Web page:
Great Performances

Trends and Externalities Impacting Food Supply and Quality

Food Supply and Quality

As you can imagine, we do a lot of food purchasing!  

With so many raw ingredients coming into our kitchens, the focus on sourcing and procurement is critical.

Jon Roode, Director of Purchasing, oversees the department and applies a holistic lens to the process.

As part of the culinary team, he works closely with our chefs and sales team to understand what ingredients will be needed for the coming days, weeks, and months.

Applying data from previous years, Jon creates forecasts for ingredient needs and plans purchasing accordingly. 

But all this is just one piece of the equation. Here is a look at Trends and Externalities Impacting Food Supply in Catering.

Externalities Impacting Supply

A series of events this year have impacted the availability of a variety of ingredients from fruits and vegetables to grains and baking goods to meats.

Jon has been carefully monitoring weather and environmental issues including the wildfires in California, rains and flooding across Texas, Florida, and throughout the southern states, as well as early frosts at local farms in upstate New York (including our own Katchkie Farm). 

Jon was able to quickly spot changes in trends and engage different suppliers and vendors to ensure minimal disruption to our supply chain.

STRAWBERRIES

California, a top growing region for the nation, is the primary source for strawberries.

The current berry crop has been decimated by wildfires, so strawberries are limited in supply, poor in quality, and have spiking prices.

Jon recommends turning to raspberries which are a safer bet than even blackberries or blueberries which are also currently inconsistent.

CITRUS

In the fall, the citrus crop is transitioning, and supply is dropping.

At the grocery, you’ll notice that there’s limited availability and that prices are increasing.

Orchards in Florida are struggling due to weather conditions.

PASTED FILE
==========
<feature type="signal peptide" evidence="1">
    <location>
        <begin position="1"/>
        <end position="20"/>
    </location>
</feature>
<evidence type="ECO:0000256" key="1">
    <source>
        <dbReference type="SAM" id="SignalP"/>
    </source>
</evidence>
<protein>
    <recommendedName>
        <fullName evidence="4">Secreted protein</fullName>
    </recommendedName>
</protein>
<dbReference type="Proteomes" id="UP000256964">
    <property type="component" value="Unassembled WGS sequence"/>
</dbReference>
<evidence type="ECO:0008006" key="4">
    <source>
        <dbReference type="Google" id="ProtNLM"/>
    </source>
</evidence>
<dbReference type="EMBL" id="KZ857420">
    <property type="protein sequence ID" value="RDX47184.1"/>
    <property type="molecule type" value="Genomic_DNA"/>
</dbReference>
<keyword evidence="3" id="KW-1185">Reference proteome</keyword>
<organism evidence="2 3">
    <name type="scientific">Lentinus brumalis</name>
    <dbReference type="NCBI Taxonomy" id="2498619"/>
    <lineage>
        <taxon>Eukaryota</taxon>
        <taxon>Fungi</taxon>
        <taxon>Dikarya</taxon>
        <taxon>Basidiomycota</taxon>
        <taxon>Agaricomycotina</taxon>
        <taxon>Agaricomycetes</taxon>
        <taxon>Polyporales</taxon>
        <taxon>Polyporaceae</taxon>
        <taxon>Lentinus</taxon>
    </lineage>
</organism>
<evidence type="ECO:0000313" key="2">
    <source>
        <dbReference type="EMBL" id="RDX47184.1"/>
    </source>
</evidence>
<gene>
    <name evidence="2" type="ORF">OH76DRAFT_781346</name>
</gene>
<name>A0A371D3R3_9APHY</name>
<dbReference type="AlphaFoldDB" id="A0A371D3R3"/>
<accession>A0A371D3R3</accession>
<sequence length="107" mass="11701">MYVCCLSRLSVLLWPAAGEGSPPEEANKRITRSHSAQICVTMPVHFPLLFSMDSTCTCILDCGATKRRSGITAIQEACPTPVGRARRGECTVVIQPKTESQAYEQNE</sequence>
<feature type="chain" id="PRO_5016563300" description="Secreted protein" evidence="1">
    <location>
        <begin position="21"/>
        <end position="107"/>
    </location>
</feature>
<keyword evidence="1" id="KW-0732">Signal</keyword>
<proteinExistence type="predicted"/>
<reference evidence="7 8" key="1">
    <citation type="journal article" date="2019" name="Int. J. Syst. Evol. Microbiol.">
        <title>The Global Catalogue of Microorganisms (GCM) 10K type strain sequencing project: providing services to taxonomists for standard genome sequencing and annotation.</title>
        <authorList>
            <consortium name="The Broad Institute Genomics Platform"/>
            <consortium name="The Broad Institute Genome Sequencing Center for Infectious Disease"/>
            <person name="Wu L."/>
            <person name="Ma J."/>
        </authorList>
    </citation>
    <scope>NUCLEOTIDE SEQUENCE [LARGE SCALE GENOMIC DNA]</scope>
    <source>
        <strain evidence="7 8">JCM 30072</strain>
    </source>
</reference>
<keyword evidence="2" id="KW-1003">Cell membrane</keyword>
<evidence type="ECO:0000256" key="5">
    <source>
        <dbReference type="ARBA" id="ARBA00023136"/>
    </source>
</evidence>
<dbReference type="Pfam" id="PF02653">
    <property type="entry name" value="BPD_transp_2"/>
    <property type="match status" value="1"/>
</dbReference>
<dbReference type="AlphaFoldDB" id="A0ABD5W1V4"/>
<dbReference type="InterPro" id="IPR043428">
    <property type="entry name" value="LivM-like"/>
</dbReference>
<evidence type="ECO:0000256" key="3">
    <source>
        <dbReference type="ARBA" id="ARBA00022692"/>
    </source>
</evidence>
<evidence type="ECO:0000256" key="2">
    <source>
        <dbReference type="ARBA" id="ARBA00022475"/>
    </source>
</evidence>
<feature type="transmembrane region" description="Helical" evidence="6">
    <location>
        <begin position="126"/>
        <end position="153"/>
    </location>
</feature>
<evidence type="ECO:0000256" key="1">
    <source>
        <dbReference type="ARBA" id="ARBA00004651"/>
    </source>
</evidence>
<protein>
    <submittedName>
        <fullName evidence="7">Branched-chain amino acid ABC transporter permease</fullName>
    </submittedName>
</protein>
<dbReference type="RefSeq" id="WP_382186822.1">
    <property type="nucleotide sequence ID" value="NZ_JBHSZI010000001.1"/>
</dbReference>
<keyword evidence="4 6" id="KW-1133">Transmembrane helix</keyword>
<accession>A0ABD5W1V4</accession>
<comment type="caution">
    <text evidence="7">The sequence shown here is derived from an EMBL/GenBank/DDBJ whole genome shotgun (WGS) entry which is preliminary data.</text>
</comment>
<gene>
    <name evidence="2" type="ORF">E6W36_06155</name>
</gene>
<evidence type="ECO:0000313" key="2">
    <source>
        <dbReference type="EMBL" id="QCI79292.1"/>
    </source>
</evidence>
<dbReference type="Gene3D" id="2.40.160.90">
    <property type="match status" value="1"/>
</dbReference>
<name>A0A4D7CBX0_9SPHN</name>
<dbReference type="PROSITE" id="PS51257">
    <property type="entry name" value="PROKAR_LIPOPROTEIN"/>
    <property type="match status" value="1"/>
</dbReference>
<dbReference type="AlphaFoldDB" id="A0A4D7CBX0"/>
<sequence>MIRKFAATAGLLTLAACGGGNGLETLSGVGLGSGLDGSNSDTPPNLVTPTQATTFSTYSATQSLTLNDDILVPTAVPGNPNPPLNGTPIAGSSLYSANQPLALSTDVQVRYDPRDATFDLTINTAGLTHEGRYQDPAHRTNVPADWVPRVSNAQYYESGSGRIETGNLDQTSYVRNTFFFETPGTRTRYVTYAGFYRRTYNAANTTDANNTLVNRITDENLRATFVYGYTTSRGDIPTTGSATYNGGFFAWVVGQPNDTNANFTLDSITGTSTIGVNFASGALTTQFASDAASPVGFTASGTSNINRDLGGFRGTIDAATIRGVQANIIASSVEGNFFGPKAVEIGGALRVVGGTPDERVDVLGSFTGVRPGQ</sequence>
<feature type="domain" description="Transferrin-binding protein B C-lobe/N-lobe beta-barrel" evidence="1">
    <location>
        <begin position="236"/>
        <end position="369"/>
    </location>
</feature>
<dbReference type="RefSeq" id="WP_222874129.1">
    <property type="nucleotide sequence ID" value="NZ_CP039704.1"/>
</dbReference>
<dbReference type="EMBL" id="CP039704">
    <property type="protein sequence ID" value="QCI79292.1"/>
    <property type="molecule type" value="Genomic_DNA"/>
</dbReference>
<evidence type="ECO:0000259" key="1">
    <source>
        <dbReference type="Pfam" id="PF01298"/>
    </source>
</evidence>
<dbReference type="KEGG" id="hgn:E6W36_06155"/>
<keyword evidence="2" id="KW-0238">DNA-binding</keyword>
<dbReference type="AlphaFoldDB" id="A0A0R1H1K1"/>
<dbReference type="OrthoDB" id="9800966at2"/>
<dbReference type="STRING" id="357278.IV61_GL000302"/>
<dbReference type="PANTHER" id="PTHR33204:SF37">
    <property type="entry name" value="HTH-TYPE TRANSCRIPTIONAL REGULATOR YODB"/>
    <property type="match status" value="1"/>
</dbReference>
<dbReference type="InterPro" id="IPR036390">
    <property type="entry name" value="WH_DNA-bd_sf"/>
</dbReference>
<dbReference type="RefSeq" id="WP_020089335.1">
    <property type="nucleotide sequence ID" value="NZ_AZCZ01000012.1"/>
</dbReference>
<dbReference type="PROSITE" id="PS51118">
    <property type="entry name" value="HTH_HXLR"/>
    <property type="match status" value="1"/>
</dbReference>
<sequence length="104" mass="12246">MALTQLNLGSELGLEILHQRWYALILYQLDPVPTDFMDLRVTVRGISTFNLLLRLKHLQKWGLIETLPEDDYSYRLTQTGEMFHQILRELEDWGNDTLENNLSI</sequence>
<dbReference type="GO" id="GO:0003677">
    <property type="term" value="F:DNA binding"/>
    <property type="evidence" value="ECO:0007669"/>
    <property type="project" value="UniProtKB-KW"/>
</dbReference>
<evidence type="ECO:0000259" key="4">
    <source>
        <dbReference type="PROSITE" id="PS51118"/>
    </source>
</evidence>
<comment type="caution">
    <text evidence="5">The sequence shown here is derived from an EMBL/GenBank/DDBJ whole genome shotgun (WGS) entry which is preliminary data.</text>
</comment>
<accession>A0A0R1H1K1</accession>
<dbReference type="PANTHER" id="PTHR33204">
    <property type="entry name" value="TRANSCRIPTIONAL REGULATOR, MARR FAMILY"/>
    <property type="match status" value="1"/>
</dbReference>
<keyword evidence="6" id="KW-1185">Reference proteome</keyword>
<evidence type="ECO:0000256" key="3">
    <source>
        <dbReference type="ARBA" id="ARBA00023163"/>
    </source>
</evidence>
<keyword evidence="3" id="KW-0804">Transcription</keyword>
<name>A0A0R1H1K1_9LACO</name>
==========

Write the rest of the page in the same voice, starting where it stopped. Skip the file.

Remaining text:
The home consumer will notice a green hue to oranges skin as they’re still ripening.

Jon recommends a substitution of clementines which are available and delicious.

APPLES

We’re excited about another popular orchard fruit – local apples!

Go apple picking (or purchase a bushel from your local farmers’ market) and pick up some Gala, Cortland, Crispin, Empire, Fuji, MacIntosh, and Mutsu apples.

If you do, consider making a cobbler, pie, or homemade applesauce.

Any blend you bring home will work: the variety offers different textures that will make your dish taste great.

We’ll be sharing some recipes that feature apples in the coming weeks – stay tuned!

From Farm to Kitchen – Planning Strategies at Katchkie Farm Informed by Purchasing Trends

Kale’n it at Katchkie Farm: gorgeous produce gets harvested in October!

One of the big initiatives Jon has been working on is with Katchkie Farm Manager Jon Ronsani.

Reviewing several years of data, he shared our consumption schedule with Farmer Jon who was able to create a crop plan to help provide farm-fresh, organic produce on a schedule and in quantities that would benefit our kitchens and ultimately, our guests.

We’ve been enjoying a summer of incredible produce, especially our famous Katchkie tomatoes.

We are preparing our latest batch of Hot Katchkie, a signature fermented hot sauce developed by founder Liz Neumark and brilliantly executed (with amazing flavor accents) by Executive Sous Chef Dana Marie Moore.

An early frost at the farm ended the season for the more delicate vegetables like tomatoes, eggplants, and summer squash.

Happily, hearty greens like kale and chard, and winter squashes like butternut squash will only get sweeter!

We’re also eagerly anticipating deliveries of kale, delicata squash, chard, beets, peppers, radishes, lettuces, and herbs.

We have gallons of tomatoes processed and preserved for use throughout the winter, as well as incredible basil pesto in the freezer.

In the general course of events, we’re always diligent about thoughtful ingredient sourcing, applying our philosophy of fresh, local, seasonal, and when possible, organic.

But this year, in the face of the coronavirus, our changing programs, and our work providing meals for some of New York’s most vulnerable groups, we’ve been even more diligent about monitoring how our supplies are being impacted.

Adjusting our usage predictions for the current environment, Jon Roode has been able to get ahead of our needs and ensure we have the best ingredients available at the right prices for our kitchen and customers. 

With respect for Mother Nature, we thank Farmer Jon, Purchaser Jon, and all our hard-working suppliers!

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